07th Oct2019

Meanings Behind the Bingo Numbers

by James Smith

If you’ve ever been to a bingo hall, you’ll notice there’s a lot of rhyming slang and other colloquialisms that are slightly confusing. Although some of the nicknames for the numbers have changed over time, some are still as confusing as ever.

We’ve ventured into the world of bingo to discover not only what these complex nicknames are, but what they mean and where they originate from. Then, when you’re ready to head out to your local bingo hall or check out bingo online, you can test your knowledge! You can find some real money bingo games that have modern bingo calls too, see if you can spot these classics in your next game!

bingo-cards

Number 1 – Kelly’s Eye

Perhaps one of the most difficult number origins to trace, but all references suggest it comes from old military slang. The outlaw Ned Kelly wore a helmet which had one eyehole band across the face. Hence his helmet is known for having only one eye, and therefore number 1, Kelly’s Eye.

Number 6 – Tom Mix

Although some people may use the updated version of ‘Half a Dozen’, ‘Tom Mix’ is still the traditional call for number 6. Tom Mix was a star of silent-era Westerns, also known as ‘talkies’.

Number 9 – Doctors Orders

During WWII, doctors used to give soldiers a laxative pill, also known as ‘Number 9’. The tablets were given this name because, in a Field Medical Planner, they were number 9 in the contents list. Soldiers would swallow the pills to try and flush out any illnesses they were suffering.

Number 14 – The Lawnmower

This number is perhaps more straight-forward than it may seem. The first lawnmower had a 14-inch blade.

Number 20 – One score

This reference dates back to the early 1100s when shepherds would count their sheep and cattle manually. Shepherds would count to 20 and then make a mark or a score on a stick, before counting the next 20.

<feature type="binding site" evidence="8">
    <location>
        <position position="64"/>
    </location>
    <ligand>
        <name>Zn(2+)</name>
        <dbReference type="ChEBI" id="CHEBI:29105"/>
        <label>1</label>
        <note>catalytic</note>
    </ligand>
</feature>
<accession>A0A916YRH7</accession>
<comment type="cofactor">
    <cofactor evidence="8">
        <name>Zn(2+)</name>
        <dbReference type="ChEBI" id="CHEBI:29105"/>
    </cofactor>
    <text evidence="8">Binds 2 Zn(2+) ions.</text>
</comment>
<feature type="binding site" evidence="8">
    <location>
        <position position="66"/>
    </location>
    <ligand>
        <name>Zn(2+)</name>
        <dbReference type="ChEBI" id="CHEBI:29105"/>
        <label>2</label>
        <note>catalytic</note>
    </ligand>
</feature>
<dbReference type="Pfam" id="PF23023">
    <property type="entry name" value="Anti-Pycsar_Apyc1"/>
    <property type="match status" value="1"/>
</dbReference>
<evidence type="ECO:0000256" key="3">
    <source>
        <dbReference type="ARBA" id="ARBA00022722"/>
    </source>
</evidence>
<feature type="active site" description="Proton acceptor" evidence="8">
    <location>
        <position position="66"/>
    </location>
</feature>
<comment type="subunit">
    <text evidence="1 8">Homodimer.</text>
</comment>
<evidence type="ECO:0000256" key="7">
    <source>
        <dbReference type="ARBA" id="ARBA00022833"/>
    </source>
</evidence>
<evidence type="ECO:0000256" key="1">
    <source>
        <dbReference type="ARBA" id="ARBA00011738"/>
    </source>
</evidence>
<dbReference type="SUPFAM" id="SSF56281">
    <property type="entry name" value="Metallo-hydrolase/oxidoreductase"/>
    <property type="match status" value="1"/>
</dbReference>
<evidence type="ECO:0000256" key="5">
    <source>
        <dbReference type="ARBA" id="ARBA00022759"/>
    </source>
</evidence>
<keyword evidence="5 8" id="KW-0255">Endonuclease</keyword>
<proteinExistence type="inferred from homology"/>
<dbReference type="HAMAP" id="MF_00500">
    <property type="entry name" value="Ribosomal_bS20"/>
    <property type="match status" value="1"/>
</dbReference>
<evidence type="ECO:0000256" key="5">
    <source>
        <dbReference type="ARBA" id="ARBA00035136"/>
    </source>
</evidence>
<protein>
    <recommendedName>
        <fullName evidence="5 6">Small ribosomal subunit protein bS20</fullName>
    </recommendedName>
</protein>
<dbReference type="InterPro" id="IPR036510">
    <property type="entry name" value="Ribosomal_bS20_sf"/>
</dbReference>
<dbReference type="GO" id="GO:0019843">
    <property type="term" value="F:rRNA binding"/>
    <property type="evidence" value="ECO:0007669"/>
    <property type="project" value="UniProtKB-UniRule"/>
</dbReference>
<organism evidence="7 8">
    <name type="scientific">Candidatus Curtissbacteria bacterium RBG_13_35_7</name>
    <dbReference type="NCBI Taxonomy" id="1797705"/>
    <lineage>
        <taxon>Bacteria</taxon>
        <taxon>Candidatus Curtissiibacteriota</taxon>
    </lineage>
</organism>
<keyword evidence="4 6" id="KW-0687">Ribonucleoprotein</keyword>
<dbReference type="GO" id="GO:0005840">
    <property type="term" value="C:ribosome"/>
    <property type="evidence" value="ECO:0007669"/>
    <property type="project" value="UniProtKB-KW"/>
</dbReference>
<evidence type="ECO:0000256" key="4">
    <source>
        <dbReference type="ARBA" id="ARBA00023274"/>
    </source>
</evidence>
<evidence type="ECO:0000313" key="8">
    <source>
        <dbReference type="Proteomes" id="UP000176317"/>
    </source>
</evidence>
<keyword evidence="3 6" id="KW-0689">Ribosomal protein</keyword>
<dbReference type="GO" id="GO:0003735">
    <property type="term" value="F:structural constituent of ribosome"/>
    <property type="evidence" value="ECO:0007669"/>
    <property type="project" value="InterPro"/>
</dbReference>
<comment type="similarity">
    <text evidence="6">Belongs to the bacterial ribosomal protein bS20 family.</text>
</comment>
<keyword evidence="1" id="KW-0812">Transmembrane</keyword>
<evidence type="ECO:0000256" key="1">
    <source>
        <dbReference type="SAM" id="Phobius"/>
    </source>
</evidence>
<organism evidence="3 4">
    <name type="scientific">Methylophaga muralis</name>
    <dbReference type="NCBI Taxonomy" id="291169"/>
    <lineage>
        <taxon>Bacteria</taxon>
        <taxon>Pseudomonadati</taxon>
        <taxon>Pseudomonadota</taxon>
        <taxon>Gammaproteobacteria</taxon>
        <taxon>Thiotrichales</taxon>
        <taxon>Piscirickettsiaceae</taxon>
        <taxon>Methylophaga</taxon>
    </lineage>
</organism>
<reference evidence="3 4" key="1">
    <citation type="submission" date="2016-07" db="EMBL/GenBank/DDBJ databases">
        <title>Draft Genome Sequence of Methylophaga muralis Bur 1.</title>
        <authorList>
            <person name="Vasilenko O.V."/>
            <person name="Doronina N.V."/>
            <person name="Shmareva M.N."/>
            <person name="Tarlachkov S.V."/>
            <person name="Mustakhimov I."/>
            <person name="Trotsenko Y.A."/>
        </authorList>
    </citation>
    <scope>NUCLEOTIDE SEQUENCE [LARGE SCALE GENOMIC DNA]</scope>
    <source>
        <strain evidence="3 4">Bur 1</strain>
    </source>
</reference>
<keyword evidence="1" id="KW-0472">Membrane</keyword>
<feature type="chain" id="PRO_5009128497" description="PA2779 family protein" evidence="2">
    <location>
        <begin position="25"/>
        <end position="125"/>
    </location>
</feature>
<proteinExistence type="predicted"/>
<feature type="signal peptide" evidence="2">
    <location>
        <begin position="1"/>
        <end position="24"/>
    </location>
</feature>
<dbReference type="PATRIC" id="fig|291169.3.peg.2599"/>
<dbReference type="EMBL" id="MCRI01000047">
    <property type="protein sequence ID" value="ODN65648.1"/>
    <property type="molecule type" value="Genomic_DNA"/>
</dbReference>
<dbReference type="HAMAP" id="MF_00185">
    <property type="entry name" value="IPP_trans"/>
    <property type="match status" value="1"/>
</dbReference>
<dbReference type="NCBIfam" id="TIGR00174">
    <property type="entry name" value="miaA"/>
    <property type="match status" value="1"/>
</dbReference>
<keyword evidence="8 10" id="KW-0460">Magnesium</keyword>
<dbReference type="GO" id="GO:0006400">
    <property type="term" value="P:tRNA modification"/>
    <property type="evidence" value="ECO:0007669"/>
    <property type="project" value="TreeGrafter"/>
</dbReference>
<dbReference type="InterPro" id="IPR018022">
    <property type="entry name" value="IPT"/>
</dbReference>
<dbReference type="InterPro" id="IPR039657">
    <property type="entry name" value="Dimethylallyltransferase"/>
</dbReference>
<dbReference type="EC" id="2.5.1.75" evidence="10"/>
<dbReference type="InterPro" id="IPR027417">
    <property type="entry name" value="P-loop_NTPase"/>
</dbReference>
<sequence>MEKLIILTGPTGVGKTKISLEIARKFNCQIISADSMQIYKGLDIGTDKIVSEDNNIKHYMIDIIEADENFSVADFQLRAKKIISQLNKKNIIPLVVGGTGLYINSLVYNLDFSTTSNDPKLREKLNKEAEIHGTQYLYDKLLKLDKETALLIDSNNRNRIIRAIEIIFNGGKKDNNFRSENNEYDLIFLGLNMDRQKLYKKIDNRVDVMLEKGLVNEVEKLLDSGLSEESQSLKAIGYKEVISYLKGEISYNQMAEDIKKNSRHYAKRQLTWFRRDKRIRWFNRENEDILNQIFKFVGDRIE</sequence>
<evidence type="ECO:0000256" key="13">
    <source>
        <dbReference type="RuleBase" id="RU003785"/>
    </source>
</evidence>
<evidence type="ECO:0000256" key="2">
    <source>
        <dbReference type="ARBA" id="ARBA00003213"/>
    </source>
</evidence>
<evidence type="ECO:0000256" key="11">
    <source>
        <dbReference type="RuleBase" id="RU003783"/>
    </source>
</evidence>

Number 23 – The Lord is My Shepherd

The first words of Psalm 23 from the Old Testament of the Bible. A variation of this Psalm was also the end credit music to the popular TV show with Dawn French, The Vicar of Dibley.

Number 26 – A to Z

Referring to the 26 letters of the English alphabet.

Number 50 – It’s a bullseye!

On a dartboard, the bullseye is worth 50 points.

Number 57 – Heinz Varieties

The popular foods company, Heinz, make all sorts of products, originally 57. The next time you purchase a bottle, see if you can spot it. Another tip is that by hitting the number 57 as you try and pour from a bottle, it will come out faster.

Number 65 – Stop work

This number refers to the nation stopping work at the age of 65, which was the former national retirement age in the UK.

Number 76 – Trombones/was she worth it?

The number 76 has two obscure calls. The first is about the popular marching song in the musical The Music Man, which is titled ‘Seventy-Six Trombones’. The second meaning is the pre-decimal price of a marriage license in the UK.

Number 80 – Gandhi’s breakfast

When said as individual numbers, 8 and 0, the numbers sound like the words “ate” and “nothing”. When Gandhi used to fast he would eat nothing for breakfast, hence the term Gandhi’s breakfast for number 80.
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